Longtime New York Times sportswriter Gerald Eskenazi discusses some of his hardest interviews and how he got winning quotes from some of the sports world's surliest stars: "As a sportswriter, about half the time I was interviewing someone who’d just lost. So sportswriters must have — or at least show — some empathy. And yet you’ve got to ask questions that could be embarrassing or even highlight the subject’s weakness. The point is that you need a response, a quote."
Erik Larson discusses the art of choosing a book title, and how he sometimes considers and rejects hundreds before picking one: "Titles are important. They should convey not only a sense of the book’s subject, but also a feeling — will this be a funny read, or a contemplative one; is it a book I’d like to read at poolside, or in the dentist’s chair waiting for the Novocaine to kick in; will it transport me to an imaginary realm, or knock me flat with trauma and despair."
"I never said most of the things I said," Yogi Berra said. Or did he? Denise Graveline offers some tips for tracking down — and debunking — famous people's quotations: "I'm not as worried about the paraphrased quote, or even the one attributed to your daddy. But the misattribution issue is not as small a problem as it may seem. Even the U.S. Postal Service misattributed a quote on its Maya Angelou tribute stamp, a mistake so expensive they aren't going to correct it."
Don't be afraid to tidy up a quote, but be careful about adding words, using dialect, or combining quotes from different interviews, Roy Peter Clark writes in a guide to getting quotes right. One example of Clark's guidance: "When you quote, imagine that someone has taped the interview, even if you have not. It can be a problem if you quote someone in print and then see the source on television the next day using different words than the ones you thought you captured."
Denise Graveline writes about some of the most common theme-related problems she sees in speakers' scripts: "Every dramatic arc relies on the high point of a crisis to put the drama in the arc of a story. But if we love crisis and failure, it's because we're hoping for redemption: what you learned, what changed, where it led you, why it's better today. I see lots of speakers aiming to emulate TED talks who do a great job on the failure, and forget the redemption."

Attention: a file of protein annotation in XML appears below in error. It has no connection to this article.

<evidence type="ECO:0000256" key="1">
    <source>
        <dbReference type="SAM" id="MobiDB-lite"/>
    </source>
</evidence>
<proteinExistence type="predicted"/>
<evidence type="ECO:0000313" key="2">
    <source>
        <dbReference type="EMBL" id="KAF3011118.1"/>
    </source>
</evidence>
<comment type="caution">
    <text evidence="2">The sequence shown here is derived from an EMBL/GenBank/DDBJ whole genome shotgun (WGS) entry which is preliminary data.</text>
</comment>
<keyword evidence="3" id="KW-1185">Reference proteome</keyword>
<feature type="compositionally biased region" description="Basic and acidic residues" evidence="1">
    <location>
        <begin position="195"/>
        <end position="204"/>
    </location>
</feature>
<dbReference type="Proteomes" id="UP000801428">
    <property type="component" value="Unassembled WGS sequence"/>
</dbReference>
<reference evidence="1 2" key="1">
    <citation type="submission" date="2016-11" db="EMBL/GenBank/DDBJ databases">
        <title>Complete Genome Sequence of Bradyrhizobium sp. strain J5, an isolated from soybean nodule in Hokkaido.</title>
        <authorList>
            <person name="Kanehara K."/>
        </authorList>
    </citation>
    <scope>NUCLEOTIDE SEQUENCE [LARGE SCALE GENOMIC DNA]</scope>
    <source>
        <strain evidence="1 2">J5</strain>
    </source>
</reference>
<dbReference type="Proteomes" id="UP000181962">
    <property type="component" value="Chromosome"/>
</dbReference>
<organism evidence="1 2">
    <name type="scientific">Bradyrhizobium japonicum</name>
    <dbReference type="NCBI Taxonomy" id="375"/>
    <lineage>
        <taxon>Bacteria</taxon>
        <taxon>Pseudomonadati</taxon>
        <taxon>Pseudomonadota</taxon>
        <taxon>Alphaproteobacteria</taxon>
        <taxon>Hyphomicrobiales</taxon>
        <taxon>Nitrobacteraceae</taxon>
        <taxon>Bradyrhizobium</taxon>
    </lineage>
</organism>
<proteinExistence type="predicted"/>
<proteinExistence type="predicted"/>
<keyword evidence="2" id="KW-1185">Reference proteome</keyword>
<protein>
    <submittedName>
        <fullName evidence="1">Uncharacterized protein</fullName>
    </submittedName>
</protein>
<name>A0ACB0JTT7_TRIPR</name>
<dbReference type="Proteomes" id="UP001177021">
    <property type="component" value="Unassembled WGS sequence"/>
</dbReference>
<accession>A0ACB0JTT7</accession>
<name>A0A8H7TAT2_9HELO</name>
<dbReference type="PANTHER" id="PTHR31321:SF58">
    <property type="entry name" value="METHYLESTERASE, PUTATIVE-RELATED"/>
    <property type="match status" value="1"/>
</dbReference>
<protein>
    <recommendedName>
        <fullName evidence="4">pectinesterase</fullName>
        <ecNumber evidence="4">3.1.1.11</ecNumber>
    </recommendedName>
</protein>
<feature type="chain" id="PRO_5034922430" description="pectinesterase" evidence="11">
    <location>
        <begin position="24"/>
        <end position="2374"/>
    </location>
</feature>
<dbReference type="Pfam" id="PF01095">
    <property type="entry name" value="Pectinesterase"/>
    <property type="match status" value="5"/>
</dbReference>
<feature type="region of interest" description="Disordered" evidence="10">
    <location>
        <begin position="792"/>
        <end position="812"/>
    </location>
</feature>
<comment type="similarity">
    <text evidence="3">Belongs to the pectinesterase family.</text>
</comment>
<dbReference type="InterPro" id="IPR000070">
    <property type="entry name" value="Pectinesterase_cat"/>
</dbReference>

The real solution to writer's block might lie in the same confusion and chaos that gives rise to it, Christie Aschwanden writes in a discussion of a new book by University of Central Florida computer scientist Kenneth Stanley: "If you’re trying to create something new, an objective can stand in your way. Seeking novelty instead of objectives is risky — not every interesting thread will pay off — but just like with stocks, the potential payoffs are higher."
Psychologists say an indirect approach works best when trying to change people's opinions, whether the subject is a social issue like gay marriage or a scientific one like climate change. Maria Popova quotes the French mathematician and philosopher Blaise Pascal as saying roughly the same thing almost four centuries ago: "People are generally better persuaded by the reasons which they have themselves discovered than by those which have come into the mind of others."
One of the biggest challenges that science writers face is explaining complicated technical matters without bogging down their stories, Carl Zimmer writes in a guide to keeping them lively: "The most important step in explaining something well is to figure out what’s the minimum amount of explanation required for readers to understand your overall piece." Zimmer writes. "You can then try to make your explanation as delightful to read as the most unexpected plot twist."
Months before news broke of fraud in a gay-marriage study, it was a topic of conversation on PSR, an online forum for political scientists. Ben Lyons writes about one reporter who used it, and warns of potential pitfalls in doing so: "Entering a community of snarky, cloaked insiders can pose problems. Forums like these tend to build unspoken norms over time and treat interlopers harshly. Journalists seeking information may want to do a little research before diving in."
Speakers should take a cue from novelists and screenwriters by structuring their talks to build suspense and spring surprises, Denise Graveline writes: "'Breaking Bad' kept a few secrets from its audience, but for the most part it was fantastically adept at forcing Walter and Jesse into choice, into action. The same is true of 'Freedom,' or 'My Brilliant Friend,' or 'Anna Karenina,' all novels that are hard to stop reading even when it seems as if it should be easy."